After we shot this video, I took out a dry pan of seed and a bowl of peanuts and put them under a tarp for our waterlogged Oliver Twist. The squirrel and several buddies feasted happily in the drizzle while our cat drooled at the window. Please, mom, can I have a squirrel? 


Do you feed any critters around your yard?

Saturday, April 29, 2017

Z is for Zika Virus

Image: Wellcome Images, Zika virus particle illustration

The Zika virus, first discovered in 1947, exploded in the media in 2015 because the virus, spread through mosquito bites, can be passed from a pregnant woman to her baby, and is suspected of causing the birth defect microcephaly. The virus can also be transmitted through sexual contact. During a Zika outbreak in Brazil between October 2015 and January 2016, the number of reported microcephaly cases rose to 3,500. (Wikipedia)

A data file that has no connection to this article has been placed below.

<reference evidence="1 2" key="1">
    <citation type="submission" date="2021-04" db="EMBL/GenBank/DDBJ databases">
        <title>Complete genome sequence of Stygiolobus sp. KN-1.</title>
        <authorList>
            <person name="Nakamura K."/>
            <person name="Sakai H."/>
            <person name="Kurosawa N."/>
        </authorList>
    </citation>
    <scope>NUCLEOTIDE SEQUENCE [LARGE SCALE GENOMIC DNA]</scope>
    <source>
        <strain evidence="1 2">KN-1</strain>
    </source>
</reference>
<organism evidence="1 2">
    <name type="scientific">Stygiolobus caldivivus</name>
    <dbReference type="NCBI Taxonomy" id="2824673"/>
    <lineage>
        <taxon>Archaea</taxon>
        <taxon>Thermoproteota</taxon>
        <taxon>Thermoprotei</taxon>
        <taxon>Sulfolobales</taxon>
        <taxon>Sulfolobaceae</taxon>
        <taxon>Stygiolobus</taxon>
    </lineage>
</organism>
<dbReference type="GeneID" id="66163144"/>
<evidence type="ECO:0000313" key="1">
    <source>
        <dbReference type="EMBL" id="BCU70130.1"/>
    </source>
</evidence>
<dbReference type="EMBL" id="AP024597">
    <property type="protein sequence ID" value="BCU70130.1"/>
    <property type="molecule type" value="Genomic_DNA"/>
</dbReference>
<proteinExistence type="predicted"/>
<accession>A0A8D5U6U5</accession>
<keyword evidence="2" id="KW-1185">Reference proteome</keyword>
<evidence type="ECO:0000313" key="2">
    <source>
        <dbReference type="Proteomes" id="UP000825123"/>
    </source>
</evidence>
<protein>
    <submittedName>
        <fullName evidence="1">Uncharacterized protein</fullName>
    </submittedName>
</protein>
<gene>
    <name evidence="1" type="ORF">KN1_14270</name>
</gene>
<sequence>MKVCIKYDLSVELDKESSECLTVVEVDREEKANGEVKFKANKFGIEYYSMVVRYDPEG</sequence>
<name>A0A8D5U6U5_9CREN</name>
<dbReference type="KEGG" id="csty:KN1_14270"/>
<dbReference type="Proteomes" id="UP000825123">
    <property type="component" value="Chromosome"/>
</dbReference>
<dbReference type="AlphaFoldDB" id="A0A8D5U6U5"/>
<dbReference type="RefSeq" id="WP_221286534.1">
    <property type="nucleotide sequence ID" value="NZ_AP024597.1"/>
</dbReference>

Image: Marcos Teixeira de Freitas, Aedes Aegypti, the mosquito that transmits the Zika virus

Talk about horrible timing! With the Olympic games scheduled for Rio that summer and travel warnings issued for pregnant women and male sexual partners of women who might get pregnant in the future, several athletes dropped out of the games including 14 high-ranking male golfers, one female golfer, and two tennis stars. (Source)

Image: brar_j, Microcephaly is an abnormal smallness of the head, a congenital condition with incomplete brain development

Since the connection between Zika and microcephaly hasn't been scientifically confirmed, there are many alternative conspiracy theories:

1. Blame genetically modified mosquitos.